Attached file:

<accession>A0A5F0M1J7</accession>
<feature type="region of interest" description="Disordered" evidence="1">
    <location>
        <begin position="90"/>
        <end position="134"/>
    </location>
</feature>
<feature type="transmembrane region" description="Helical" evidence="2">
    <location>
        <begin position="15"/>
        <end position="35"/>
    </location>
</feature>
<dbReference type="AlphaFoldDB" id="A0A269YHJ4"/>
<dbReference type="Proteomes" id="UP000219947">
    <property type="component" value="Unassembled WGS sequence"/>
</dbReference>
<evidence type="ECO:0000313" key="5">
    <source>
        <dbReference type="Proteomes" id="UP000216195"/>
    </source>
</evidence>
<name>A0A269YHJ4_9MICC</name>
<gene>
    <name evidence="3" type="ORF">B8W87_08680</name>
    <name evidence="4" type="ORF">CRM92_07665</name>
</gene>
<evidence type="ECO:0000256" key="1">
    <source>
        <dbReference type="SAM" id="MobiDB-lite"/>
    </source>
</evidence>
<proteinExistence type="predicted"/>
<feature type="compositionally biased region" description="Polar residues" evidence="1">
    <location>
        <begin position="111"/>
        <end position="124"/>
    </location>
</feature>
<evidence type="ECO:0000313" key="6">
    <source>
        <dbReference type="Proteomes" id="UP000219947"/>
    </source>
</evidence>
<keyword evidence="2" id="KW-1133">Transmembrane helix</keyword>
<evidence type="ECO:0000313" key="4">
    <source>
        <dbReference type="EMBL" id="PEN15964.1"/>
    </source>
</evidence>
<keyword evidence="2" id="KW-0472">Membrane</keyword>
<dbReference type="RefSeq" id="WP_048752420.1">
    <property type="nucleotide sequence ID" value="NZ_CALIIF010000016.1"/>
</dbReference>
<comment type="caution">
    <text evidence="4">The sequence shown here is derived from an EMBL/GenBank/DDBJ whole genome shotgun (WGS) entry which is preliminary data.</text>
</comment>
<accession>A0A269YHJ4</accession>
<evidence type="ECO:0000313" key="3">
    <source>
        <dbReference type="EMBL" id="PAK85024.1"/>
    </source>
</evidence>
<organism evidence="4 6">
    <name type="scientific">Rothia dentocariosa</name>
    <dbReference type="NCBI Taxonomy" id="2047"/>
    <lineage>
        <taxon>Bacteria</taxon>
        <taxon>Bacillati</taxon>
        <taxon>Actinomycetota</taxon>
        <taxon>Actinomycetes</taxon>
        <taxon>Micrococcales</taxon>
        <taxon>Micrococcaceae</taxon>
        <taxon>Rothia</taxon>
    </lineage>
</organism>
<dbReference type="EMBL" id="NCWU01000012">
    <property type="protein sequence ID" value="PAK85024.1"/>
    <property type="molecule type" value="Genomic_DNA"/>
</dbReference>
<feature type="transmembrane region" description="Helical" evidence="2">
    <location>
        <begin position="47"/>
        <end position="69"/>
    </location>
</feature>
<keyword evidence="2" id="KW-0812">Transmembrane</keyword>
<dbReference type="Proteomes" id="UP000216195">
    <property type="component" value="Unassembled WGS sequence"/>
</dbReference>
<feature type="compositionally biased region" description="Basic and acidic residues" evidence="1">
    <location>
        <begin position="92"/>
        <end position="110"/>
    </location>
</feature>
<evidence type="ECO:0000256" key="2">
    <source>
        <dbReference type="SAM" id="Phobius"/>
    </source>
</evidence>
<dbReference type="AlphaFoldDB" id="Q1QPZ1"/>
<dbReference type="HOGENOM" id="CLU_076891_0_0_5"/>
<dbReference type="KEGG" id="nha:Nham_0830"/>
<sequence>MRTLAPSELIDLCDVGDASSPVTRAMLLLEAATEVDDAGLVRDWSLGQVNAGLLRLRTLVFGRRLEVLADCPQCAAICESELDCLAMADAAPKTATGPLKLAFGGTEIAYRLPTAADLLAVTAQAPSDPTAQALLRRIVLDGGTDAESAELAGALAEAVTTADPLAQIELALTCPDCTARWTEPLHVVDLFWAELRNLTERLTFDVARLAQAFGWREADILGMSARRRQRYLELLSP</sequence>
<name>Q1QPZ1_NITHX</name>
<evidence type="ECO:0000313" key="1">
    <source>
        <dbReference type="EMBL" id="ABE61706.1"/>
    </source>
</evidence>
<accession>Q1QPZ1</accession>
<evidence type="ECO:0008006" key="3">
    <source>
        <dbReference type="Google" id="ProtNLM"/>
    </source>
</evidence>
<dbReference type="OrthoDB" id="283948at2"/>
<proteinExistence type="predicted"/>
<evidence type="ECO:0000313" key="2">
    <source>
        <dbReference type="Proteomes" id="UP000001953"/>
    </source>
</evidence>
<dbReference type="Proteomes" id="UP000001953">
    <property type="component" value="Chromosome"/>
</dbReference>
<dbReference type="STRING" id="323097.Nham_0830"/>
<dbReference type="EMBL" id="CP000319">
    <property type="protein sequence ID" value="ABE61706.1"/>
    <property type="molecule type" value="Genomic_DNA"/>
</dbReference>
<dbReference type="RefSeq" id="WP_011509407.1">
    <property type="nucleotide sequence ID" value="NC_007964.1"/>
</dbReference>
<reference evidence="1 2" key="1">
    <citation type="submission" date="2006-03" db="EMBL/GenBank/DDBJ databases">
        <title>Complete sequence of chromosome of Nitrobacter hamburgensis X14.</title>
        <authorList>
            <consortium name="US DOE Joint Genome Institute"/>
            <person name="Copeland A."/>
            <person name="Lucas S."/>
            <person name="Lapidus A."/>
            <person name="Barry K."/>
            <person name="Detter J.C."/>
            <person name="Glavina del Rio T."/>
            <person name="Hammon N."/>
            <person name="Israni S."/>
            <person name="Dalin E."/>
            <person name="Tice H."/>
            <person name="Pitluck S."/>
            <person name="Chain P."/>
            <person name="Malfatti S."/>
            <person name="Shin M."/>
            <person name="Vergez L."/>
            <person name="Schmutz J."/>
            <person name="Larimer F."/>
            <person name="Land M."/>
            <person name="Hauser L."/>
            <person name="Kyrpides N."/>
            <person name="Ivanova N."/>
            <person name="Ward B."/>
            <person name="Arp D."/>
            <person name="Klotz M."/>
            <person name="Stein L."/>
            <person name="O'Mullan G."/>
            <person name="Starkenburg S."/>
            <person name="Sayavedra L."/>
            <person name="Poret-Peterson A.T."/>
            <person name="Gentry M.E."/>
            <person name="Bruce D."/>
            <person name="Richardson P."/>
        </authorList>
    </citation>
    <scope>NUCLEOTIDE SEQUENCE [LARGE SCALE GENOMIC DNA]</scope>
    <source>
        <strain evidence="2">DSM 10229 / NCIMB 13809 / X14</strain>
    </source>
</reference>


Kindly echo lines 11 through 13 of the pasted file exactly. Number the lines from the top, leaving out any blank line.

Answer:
        <end position="35"/>
    </location>
</feature>